VANCOUVER ‐ The latest technologies, innovations and solutions in wood design and building, with a focus on a new generation of taller buildings globally, will be presented in Vancouver next week at the 2019 Wood Solutions Conference. Distinguished speakers from Canada and beyond, including the UK, Norway and the US, will inform and inspire BC’s architects, engineers and other building professionals with the latest information and expertise on wood design and building on Tuesday, November 5 at the Vancouver Convention Centre ‐ East. The annual one‐day conference is presented by Wood WORKS! BC and the Canadian Wood Council with support from Natural Resources Canada and Forestry Innovation Investment. Along with an exceptional lineup of national and international speakers, there will be an interactive trade show and many engagement opportunities with industry leaders, design innovators, product experts and project teams.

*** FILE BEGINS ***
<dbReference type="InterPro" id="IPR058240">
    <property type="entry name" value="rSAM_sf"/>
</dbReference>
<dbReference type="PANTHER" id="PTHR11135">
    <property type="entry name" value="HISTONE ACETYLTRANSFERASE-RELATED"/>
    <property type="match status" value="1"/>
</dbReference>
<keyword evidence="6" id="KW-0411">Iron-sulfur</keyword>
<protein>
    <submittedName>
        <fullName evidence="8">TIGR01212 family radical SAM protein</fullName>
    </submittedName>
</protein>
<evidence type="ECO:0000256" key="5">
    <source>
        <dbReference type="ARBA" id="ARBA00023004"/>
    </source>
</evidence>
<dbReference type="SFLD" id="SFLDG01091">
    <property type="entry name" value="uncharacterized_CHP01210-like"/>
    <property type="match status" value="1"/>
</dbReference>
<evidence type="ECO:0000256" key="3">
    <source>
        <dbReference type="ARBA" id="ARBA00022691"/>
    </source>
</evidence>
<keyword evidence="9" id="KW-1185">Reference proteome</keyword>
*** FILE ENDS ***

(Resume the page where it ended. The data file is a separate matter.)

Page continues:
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What it’s like to live in a natural disaster zone

By Erica Evans
The Deseret News
October 29, 2019
Category: Wood, Paper & Green Building
Region: United States, US West

…Across the United States, the frequency and size of wildfires are increasing, along with the population in at-risk zones, according to Stephen Strader, professor of geography and the environment at Villanova University. …Martin Espinoza is a journalist who lives in Santa Rosa… He said the effects of varying levels of post-traumatic stress disorder can be seen among community members. …Deciding whether to rebuild or relocate when a home is damaged or destroyed by a natural disaster can be difficult when a person feels strong ties to their community.  For those who decide to stay in disaster-prone areas, there are ways to rebuild communities and make them stronger and safer. …According to Espinoza, some people in Sonoma County are rebuilding their homes smarter, using fire-resistant materials like concrete. But some are going back to the same old wood construction design.

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Södra’s Breakthrough Will Enable Large-scale Textile Recycling

By Södra Skogsägarna ekonomisk förening
Cision Newswire
October 29, 2019
Category: Wood, Paper & Green Building
Region: International